Economic growth if not checked by appropriate measures has the tendency to limit itself to its original centres or regions. When a region becomes developed, it tends to make other areas appear backward and unpromising. Private enterprise easily overestimates the external economies accruing to these growing centres. They may have scavenged the opportunities that exist in the centres but are reluctant to venture out of the area to investigate possibilities elsewhere. Government policy tends to be influenced by this impressive picture of growth poles. Thus it is that in all developing countries the bulk of public investment in new plants and projects goes to centres that have already 'taken off'. Like private operators, the majority of governments in developing countries are either too timid or find it too difficult to break away from the growing centres to establish new basic industries in underdeveloped regions.
At some stage in the development of an industrial complex, maximum economies of scale are achieved and further expansion may result in 'dis-economies' which offset or more than offset the economies. There is, for example, the constant competition between various industries which increases the price of materials and other factors of production such as skilled labour, land, capital and transportation. There may be militant labour unions whose activities affect wages and attitudes towards labour. Strikes may be frequent and widespread. When the provision of services and amenities increases in cost, taxes are raised to pay for them. Costs rise as a result of congestion and the strain on existing services such as transportation, water supply and waste disposal. Rural population, attracted by employment opportunities in growing centres, migrate to these centres in quest of jobs ranging from work in trades, administration and services, to labouring jobs such as digging, carrying, loading and cleaning. The urban-industrial complexes are usually ill-prepared to receive the 'in-migrants'. The preparation of building sites, the provision of roads and services and the construction of houses cannot keep pace with the influx. Without money or possessions and willing to live at a lower standard than other residents, the newcomers crowd in with friends who have arrived earlier, become squatters and create shanty towns; in extreme cases some band together into gangs and go foraging.
The negative aspects of economic concentrations are not only localized within the concentrations themselves, but at the national level they have produced one of the most urgent problems facing the large developing countries, namely the problem of regional inequality and stranded or neglected areas. Undue emphasis has often been laid on the development of the privileged areas. Consequently, other regions, some of them very promising growth poles, may be left relatively inaccessible and virtually neglected.
Governments in developing countries are faced with serious locational maladjustments as a result of unguided population movement and an unprecedented development of urban areas. The growth of the 'primate city' has become an inevitable concomitant of economic development. With these cities have come the social and economic problems connected with excessive urban centralization and severe congestion of both population and industrial enterprises. While these urban-industrial centres exist and flourish in each country, a vast interior awaits settlement and development.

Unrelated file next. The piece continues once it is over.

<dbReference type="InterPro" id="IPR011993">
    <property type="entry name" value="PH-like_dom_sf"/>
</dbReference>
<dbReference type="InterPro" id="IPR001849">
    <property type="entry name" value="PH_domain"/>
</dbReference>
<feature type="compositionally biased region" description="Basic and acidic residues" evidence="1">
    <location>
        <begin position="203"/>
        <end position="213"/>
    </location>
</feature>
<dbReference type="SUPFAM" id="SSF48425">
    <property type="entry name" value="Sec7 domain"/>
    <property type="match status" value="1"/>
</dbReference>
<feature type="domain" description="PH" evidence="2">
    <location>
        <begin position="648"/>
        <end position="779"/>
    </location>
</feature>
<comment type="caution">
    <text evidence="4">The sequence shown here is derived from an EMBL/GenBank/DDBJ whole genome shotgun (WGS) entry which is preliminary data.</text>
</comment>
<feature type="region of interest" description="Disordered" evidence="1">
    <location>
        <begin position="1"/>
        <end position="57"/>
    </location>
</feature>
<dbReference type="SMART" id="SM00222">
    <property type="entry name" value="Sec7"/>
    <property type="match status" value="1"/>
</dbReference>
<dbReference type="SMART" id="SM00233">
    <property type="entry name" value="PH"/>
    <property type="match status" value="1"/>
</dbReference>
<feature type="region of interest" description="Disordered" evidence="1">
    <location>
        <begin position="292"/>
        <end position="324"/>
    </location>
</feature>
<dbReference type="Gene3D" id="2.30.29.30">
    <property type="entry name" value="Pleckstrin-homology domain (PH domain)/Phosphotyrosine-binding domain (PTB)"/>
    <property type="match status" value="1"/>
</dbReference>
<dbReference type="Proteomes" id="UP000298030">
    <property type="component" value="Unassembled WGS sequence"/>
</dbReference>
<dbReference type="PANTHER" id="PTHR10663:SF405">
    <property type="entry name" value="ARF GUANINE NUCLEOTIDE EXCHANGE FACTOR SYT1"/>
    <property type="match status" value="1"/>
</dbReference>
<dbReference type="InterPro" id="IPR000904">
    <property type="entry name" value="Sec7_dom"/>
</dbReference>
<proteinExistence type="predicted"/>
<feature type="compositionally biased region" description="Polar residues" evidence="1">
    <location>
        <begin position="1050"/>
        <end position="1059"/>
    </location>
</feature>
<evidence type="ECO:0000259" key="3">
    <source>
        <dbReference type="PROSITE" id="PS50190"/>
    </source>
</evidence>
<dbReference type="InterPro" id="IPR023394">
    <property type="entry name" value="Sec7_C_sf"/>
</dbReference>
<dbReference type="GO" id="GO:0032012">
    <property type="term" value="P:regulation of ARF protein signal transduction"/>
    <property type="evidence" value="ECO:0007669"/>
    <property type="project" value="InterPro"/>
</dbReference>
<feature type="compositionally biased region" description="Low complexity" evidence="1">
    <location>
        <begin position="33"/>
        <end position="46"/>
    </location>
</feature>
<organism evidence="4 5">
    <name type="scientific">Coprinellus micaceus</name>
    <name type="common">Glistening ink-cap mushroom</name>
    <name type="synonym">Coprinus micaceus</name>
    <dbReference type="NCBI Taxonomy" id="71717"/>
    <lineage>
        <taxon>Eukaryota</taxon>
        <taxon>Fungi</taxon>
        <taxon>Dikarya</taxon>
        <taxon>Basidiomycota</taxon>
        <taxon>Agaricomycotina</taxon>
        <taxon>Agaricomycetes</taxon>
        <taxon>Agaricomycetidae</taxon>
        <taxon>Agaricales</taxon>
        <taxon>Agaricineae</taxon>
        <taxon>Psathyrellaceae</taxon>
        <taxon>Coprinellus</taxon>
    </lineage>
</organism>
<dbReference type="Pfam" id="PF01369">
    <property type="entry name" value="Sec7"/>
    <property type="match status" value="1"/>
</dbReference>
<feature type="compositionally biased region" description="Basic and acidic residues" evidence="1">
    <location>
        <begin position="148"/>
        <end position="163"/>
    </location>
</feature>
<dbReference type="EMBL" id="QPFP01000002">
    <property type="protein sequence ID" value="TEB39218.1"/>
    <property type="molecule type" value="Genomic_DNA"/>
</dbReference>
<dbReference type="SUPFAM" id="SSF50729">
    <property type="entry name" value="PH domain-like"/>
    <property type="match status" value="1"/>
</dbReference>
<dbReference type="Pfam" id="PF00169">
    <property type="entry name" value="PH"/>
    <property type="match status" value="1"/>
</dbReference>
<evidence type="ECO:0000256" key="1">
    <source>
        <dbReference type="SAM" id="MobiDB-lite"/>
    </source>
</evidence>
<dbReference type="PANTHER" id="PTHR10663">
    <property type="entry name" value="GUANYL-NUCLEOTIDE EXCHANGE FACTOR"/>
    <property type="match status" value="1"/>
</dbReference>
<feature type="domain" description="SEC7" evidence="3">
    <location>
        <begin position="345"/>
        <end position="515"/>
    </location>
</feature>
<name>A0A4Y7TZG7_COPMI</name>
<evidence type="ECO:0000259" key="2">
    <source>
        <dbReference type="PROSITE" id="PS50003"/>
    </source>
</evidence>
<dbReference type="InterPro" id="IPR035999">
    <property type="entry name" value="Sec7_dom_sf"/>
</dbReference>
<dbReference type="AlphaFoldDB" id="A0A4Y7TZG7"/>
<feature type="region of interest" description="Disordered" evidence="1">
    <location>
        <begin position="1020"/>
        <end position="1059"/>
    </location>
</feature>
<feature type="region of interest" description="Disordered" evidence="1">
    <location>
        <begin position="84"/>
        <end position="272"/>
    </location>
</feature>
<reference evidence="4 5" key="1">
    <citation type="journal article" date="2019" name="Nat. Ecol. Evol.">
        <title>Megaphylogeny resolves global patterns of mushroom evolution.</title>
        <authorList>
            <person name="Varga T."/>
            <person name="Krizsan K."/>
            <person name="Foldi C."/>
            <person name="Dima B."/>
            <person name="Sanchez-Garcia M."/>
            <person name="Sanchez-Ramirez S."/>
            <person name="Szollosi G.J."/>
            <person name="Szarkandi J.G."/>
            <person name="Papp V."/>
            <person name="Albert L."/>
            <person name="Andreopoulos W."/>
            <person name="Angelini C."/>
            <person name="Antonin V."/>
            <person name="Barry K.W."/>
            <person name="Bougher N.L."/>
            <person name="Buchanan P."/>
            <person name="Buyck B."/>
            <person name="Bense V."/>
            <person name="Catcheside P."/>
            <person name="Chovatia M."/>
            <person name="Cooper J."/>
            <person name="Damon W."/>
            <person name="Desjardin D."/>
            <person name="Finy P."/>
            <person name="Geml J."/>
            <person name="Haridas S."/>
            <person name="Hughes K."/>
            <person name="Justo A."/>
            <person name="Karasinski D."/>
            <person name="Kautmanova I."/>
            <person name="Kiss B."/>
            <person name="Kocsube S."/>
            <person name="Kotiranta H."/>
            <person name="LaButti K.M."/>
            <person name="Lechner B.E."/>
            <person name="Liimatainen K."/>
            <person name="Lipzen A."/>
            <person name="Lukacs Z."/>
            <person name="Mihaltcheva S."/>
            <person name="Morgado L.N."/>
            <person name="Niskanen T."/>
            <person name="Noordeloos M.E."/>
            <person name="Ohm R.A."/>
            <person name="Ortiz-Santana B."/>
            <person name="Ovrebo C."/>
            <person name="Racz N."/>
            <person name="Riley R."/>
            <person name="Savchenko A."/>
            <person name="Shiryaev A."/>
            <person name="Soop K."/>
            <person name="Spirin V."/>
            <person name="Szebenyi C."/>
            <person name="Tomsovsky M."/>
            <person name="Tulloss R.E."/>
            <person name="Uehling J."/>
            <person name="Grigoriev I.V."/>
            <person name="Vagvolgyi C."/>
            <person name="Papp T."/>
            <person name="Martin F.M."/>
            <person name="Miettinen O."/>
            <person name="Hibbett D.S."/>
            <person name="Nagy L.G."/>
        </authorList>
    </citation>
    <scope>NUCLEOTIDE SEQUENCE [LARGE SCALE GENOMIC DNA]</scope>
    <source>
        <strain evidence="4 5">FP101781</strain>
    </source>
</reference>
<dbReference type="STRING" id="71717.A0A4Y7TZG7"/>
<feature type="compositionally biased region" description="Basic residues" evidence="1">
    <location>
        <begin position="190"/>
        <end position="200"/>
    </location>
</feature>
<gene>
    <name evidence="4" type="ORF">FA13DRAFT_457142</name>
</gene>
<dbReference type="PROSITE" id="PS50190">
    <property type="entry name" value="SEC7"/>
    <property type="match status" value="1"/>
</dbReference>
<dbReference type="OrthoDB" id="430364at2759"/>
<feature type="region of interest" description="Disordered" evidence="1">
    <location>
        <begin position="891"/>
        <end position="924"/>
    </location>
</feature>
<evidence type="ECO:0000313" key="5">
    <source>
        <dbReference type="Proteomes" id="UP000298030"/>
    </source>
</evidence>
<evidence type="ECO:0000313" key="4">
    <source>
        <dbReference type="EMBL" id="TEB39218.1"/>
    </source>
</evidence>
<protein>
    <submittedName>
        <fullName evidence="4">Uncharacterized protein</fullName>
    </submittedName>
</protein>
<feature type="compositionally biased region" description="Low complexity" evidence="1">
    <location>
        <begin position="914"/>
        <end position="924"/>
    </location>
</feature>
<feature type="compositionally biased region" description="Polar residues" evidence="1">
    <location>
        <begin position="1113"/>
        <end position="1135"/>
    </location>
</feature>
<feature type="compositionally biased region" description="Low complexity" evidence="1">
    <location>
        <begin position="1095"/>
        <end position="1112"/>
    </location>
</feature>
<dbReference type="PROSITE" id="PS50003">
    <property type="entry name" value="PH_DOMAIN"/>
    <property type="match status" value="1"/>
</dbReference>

The processes by which urban concentrations grow in the early stages of development are the same in all developing countries. Many industrial processes are generally attracted to the same location and the process is cumulative. The initial attraction, for example, may have been the availability of raw material, or the presence of some source of energy, or such favourable nodal situations as a major port or a national administrative capital. Whatever the initial reason for the establishment of industrial enterprise, the very existence of industry often makes the location attractive to other industries. Some may want to use a by-product, previously wasted, and therefore available at a low cost. New industrial undertakings may also be established to furnish existing firms with various goods and services. As the nucleus grows it gradually becomes a centre of concentrated earning power and, hence, of purchasing power. It becomes an increasingly better market for the consumer goods industries, which will in turn be attracted to the already growing centre. Service industries will also grow with the expanding centre, as will the labour force, both in quantity and in the variety of its skills. This adds further to the attractiveness of the concentration for yet other processes.
Through such geographic concentration, opportunities for economizing in certain areas will increase. Just as a single industry can, up to a point, achieve internal economies as it expands its output and capacity, so can the mass of industries in a concentrated area as the industrial capacity of the area grows. As the nucleus grows, banking and insurance facilities become available, maintenance and repair services are established, journals are produced and a host of tertiary activities develop.
Enormous economic advantages can thus be derived from the concentration of economic activities within a few large centres. Consequently, the development of these concentrations is inevitable in the early stages of industrial development and their existence in developing countries is, to a large extent, justified.